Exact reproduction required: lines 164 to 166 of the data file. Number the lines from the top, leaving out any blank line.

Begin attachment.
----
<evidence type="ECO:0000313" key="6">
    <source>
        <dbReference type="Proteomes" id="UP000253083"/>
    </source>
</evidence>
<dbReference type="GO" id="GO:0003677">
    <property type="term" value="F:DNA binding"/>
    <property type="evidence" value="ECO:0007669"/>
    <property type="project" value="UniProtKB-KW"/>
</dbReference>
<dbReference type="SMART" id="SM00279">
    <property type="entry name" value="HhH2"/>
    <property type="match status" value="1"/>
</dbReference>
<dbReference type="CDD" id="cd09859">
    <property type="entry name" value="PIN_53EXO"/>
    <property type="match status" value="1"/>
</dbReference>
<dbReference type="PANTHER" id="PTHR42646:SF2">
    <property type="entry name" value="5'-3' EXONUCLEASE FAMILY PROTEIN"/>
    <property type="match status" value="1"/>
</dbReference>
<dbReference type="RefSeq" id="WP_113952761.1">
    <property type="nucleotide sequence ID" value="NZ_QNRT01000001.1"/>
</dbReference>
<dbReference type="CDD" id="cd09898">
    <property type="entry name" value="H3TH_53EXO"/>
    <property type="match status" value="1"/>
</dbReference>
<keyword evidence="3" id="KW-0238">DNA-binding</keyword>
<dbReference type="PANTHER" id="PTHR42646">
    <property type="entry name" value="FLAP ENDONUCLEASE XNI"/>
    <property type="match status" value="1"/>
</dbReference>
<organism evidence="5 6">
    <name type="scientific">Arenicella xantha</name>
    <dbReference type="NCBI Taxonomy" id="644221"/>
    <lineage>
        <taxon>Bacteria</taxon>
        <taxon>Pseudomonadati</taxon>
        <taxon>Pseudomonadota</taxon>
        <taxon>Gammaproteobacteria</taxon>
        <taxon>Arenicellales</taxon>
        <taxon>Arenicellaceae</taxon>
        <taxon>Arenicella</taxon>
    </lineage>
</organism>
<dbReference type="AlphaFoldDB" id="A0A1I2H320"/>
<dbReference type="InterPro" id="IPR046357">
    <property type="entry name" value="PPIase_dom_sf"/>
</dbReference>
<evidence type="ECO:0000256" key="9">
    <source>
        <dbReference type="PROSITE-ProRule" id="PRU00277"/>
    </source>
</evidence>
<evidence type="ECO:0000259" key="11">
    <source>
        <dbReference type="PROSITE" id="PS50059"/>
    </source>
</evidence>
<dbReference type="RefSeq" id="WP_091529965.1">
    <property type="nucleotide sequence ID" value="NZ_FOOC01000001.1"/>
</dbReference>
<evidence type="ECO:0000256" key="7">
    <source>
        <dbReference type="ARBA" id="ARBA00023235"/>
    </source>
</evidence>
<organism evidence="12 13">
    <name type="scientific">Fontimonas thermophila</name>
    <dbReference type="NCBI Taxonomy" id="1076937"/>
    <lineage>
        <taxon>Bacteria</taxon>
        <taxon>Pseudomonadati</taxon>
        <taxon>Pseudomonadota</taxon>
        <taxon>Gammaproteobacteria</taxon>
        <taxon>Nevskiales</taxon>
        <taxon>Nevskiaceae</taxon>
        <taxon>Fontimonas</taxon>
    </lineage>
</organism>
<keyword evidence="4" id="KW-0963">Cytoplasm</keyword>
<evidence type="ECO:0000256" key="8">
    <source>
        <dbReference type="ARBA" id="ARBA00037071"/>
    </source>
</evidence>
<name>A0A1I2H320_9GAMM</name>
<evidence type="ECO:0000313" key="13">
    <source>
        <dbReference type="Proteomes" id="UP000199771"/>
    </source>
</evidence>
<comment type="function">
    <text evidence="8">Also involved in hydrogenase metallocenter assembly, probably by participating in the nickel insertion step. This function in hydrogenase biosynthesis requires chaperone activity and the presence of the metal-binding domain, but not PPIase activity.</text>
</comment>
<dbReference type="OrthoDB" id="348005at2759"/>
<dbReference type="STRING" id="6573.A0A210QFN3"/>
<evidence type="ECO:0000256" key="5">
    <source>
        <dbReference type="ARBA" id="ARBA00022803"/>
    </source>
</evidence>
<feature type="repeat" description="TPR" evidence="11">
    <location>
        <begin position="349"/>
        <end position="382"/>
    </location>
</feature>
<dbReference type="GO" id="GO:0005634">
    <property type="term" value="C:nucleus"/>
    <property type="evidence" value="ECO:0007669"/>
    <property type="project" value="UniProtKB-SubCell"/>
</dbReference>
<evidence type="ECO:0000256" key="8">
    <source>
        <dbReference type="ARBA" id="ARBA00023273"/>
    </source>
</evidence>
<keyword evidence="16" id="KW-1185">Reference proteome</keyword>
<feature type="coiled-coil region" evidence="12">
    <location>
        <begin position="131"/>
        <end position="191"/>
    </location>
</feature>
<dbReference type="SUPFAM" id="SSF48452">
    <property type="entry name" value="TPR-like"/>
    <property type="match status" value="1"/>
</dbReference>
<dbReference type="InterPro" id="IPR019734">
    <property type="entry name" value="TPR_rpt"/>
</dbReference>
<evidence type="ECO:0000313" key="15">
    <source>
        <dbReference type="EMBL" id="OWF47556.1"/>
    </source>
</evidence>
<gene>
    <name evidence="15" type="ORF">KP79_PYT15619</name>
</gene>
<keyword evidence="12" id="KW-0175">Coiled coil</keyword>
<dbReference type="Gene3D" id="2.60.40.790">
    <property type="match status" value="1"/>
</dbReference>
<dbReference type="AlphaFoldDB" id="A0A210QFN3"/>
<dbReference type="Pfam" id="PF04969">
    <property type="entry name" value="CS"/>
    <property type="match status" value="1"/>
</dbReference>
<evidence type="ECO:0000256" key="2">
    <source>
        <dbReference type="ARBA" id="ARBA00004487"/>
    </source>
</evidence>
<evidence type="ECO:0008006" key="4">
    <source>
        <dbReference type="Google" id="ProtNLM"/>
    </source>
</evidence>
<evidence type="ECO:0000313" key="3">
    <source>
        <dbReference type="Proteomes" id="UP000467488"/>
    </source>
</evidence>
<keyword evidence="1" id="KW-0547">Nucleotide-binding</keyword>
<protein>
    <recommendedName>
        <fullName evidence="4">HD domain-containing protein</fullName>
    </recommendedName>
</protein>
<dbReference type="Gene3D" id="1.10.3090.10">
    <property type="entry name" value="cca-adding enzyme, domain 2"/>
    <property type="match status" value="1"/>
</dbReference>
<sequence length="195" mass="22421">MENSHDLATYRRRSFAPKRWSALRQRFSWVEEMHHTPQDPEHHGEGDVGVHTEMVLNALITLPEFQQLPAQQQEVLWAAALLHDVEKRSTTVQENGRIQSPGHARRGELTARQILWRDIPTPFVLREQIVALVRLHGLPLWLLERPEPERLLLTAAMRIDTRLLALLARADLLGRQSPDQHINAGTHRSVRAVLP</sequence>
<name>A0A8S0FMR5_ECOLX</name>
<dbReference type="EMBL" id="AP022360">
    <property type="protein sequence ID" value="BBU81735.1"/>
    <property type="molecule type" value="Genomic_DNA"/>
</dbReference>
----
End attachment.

        <dbReference type="Proteomes" id="UP000467488"/>
    </source>
</evidence>